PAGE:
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This was announced last month; the news item is because the paper is now in preprint. The abstract (which suffers a bit from the lack of LaTeX, sorry):

We show that the Graph Isomorphism (GI) problem and the related problems of String Isomorphism (under group action) (SI) and Coset Intersection (CI) can be solved in quasipolynomial ($\exp((\log n)^{O(1)})$) time. The best previous bound for GI was $\exp(O(\sqrt{n\log n}))$, where $n$ is the number of vertices (Luks, 1983); for the other two problems, the bound was similar, $\exp(\tilde{O}(\sqrt{n}))$, where $n$ is the size of the permutation domain (Babai, 1983).

The algorithm builds on Luks’s SI framework and attacks the barrier configurations for Luks’s algorithm by group theoretic “local certificates” and combinatorial canonical partitioning techniques. We show that in a well-defined sense, Johnson graphs are the only obstructions to effective canonical partitioning.


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    If this can be turned into a good set of library routine…. I can see this making quite a practical impact.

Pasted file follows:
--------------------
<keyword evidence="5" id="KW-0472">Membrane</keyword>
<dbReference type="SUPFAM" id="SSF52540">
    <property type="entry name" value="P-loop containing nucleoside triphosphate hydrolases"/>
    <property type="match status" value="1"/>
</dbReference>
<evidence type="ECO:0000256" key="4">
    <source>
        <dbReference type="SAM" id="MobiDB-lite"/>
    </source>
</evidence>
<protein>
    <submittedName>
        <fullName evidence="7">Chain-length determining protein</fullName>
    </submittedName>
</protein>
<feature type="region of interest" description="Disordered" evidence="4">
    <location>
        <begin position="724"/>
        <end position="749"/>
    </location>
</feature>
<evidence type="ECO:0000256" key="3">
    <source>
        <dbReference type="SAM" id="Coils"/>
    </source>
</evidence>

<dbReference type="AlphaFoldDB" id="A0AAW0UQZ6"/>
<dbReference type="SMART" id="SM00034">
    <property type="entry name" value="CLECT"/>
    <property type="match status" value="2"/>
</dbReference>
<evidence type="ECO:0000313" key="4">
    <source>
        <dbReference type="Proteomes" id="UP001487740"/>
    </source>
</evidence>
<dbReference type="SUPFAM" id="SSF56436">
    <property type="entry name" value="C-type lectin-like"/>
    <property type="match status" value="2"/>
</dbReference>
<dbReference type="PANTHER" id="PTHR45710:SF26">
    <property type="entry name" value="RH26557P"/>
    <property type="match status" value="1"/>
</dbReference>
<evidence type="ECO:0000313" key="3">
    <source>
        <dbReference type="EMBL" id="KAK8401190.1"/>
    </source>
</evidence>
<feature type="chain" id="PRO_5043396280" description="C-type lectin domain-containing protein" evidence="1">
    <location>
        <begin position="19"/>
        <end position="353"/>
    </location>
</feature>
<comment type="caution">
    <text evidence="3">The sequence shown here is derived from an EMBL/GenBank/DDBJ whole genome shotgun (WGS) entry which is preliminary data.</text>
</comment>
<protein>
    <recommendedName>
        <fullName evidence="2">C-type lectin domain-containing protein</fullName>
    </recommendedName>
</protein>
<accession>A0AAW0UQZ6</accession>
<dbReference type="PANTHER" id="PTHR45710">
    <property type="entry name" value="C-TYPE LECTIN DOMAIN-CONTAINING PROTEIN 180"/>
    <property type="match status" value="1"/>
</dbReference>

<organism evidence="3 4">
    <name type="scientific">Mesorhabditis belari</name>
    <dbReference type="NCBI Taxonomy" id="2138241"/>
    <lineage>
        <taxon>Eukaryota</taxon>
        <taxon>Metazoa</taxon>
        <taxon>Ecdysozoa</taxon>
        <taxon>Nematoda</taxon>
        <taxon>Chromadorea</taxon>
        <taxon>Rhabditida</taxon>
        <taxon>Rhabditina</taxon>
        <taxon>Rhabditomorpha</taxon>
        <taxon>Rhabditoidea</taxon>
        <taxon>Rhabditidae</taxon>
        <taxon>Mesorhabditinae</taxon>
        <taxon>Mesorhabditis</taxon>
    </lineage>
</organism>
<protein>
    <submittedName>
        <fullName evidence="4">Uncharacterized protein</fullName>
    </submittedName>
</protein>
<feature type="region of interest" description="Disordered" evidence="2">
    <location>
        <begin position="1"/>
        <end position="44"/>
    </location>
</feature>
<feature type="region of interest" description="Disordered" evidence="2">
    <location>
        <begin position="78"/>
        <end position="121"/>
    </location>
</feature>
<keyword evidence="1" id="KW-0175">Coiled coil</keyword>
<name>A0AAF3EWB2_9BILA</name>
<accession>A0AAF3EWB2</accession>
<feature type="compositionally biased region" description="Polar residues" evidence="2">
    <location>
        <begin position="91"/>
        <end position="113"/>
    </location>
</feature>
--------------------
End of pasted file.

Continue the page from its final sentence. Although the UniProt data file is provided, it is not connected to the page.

I keep bumping into problems at the “everyday” level of analyzing code / optimizing code / … which relate closely to this problem.

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      Not likely. From a relatively accessible post discussing the details:

      Nevertheless, the common understanding is that pretty much anybody who needs to solve GI on a practical level can do so efficiently. The heuristics work well.

      That’s actually my biggest problem with the Quanta article: it doesn’t make clear that, although this is a big theoretical breakthrough, it is unlikely to have any short-term practical impact.

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        Heuristics are also getting better. For practical algorithms for graph isomorphism, this paper summarizes advances since NAUTY(1980) well. http://arxiv.org/abs/1301.1493

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      Oh, nifty find Irene!

      Thanks for linking the paper. :)

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        Would it be worthwhile to get some LaTeX library setup? I hear KaTeX (Kahn Academy’s JavaScript LaTeX parser/renderer) is quite good, both in performance and the rendering itself. I don’t know how useful such an addition would be, but it may be worth discussing.

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          Maybe. The math tag gets a decent amount of use, but nothing else on the first page of hits for it attempted to use math notation in the description or comments. :) I’m not sure whether that reflects a lack of need or a lack of ability.